Note that race 8 and 9 do not exist.
|Race||EU-B Sextet code|
A table with important isolates described outside the scope of IBEB is presented below.
Thousands of isolates have been collected by Bremia workers whenever or wherever there was a reason to expect the presence of a novel or resistance-breaking race. A total of 4331 isolates (Table 5) were tested in the period 2002-2012, mostly from the northwestern part of Europe (Figure 1). All these isolates were tested on the differential set in order to confirm the novelty of their reaction pattern.
When a specific reaction pattern appears repeatedly in several countries and over several years, IBEB identifies isolates with this pattern as a threat to the lettuce industry, defines a new race and denominates an isolate for this new race. In 1999 - the second year of IBEB’s existence - four new isolates were denominated. One isolate was denominated in the following years: 2000, 2001, 2002, 2004, 2008, 2010 and 2011.
Significance of IBEB's work
IBEB's activities have gained wide acceptance and have been the basis for important updates in the regulatory framework for variety description defined by CPVO (the Community Plant Variety Office) within Europe and globally by UPOV (the International Union for the Protection of New Varieties of Plants). A test on Distinctness, Uniformity and Stability (DUS) is performed to get a variety listed on the EU common catalogue or to have it protected by Plant Breeders' Rights. In the EU DUS tests are executed according to the rules and protocols of the CPVO. In non-EU countries UPOV guidelines are used. A summary table of obligatory and facultative isolates for variety registration is given in Table 6.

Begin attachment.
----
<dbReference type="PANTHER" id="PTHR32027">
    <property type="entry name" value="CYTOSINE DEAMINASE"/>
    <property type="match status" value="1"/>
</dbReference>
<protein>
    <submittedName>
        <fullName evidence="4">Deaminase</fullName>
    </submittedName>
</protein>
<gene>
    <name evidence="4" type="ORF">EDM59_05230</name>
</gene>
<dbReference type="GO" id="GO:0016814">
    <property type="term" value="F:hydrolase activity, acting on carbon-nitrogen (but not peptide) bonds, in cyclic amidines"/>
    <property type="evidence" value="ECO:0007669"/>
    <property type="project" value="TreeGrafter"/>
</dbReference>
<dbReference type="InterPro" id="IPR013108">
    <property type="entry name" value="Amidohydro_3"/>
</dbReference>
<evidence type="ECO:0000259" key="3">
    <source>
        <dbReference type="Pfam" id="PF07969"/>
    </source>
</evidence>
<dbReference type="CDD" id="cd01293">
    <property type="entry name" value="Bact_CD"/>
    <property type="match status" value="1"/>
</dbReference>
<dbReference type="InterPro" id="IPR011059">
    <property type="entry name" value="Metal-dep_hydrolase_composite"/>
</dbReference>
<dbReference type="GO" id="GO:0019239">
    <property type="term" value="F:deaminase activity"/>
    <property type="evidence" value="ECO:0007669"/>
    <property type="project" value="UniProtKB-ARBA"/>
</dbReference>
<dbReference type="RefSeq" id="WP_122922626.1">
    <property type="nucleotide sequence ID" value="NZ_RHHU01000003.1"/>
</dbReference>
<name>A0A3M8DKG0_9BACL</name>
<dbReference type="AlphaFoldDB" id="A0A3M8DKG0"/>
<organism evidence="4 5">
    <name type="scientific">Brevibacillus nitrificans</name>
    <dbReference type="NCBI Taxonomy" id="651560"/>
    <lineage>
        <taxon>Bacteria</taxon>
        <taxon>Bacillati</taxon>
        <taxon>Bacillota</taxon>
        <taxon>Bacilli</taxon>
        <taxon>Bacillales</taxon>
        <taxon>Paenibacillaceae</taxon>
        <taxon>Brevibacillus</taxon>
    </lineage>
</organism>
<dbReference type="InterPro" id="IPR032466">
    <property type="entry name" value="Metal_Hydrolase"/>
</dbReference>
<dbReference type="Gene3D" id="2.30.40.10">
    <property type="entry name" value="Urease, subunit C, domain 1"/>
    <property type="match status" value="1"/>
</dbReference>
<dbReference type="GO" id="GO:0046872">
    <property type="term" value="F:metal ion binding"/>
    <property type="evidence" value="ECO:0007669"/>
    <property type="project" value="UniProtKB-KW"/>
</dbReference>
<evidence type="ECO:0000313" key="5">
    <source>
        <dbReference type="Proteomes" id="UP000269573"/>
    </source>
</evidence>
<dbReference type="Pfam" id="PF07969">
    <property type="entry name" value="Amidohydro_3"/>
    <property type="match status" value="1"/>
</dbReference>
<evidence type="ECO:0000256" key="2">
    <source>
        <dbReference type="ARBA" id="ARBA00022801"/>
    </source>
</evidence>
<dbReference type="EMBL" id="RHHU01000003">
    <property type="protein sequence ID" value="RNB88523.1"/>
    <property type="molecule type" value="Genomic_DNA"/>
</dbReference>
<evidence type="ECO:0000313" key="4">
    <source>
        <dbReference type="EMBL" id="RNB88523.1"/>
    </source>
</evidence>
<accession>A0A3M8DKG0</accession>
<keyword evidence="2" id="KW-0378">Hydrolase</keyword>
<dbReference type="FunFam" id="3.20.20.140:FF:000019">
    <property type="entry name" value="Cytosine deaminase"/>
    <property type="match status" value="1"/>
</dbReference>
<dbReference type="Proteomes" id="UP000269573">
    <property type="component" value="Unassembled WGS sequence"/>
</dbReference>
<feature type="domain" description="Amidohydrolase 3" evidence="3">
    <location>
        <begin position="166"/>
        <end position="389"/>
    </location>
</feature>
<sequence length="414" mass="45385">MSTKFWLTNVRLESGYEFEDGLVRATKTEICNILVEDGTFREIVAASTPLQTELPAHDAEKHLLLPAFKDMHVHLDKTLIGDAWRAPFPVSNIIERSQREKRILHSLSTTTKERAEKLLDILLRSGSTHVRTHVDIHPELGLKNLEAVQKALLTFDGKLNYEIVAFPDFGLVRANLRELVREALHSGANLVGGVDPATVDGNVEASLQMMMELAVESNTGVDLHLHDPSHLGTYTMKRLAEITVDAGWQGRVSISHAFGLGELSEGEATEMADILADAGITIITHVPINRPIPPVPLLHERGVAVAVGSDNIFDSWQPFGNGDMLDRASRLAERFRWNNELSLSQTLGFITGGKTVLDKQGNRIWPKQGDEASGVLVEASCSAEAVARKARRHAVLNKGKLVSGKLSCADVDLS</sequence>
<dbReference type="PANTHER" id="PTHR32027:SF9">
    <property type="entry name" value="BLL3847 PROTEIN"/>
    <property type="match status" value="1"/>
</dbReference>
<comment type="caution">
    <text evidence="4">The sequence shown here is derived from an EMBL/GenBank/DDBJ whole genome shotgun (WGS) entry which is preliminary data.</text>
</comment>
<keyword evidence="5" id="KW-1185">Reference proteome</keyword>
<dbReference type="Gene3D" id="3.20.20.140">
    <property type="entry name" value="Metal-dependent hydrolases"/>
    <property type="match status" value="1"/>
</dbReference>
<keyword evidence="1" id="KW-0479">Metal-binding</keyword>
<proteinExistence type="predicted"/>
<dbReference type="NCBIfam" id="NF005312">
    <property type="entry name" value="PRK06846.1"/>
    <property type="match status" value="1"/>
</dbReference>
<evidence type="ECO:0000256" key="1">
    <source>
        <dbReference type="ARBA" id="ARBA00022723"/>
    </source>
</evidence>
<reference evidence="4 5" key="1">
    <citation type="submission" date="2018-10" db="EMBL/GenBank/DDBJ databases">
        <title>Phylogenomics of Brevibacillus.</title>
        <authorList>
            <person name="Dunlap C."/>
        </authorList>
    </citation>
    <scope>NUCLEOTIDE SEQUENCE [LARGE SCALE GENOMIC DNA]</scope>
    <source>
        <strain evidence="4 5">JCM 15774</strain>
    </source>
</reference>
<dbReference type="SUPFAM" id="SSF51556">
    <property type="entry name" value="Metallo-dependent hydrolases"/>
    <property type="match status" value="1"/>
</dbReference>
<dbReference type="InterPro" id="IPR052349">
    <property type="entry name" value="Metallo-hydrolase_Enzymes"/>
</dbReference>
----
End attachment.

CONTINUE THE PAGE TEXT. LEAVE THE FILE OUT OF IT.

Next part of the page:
This table is based on CPVO Technical Protocol TP 013/5 and UPOV Technical Guideline TG/13/10.
C: Characteristic included in the test protocol or guideline. The test result may be included in the official variety description.
C*: Obligatory to test for this characteristic. The test result must be included in the variety description.
[*]: Obligatory to test for this characteristic if the variety is resistant to Bl: 16.
- : The test result cannot be included in the official variety description except when the procedure for additional characteristics is followed. This procedure will take more time.
Validated differentials and isolates may be requested at Naktuinbouw in the Netherlands or GEVES in France by Bremia workers all over the world. IBEB expects that users of the differential set would be willing to contribute to the ongoing battle with Bremia by sharing their data with IBEB.
Van Ettekoven C and A van der Arend (1999) Identification and denomination of “new” races of Bremia lactucae. Pages 105-107 in Proceedings of Eucarpia meeting on Leafy Vegetables Genetics and Breeding. Olomuc, Czech Republic.
Descriptions, recommendations and illustrations are based as closely as possible on experiences in tests and in practice. IBEB and ISF accept no liability on the use of this information.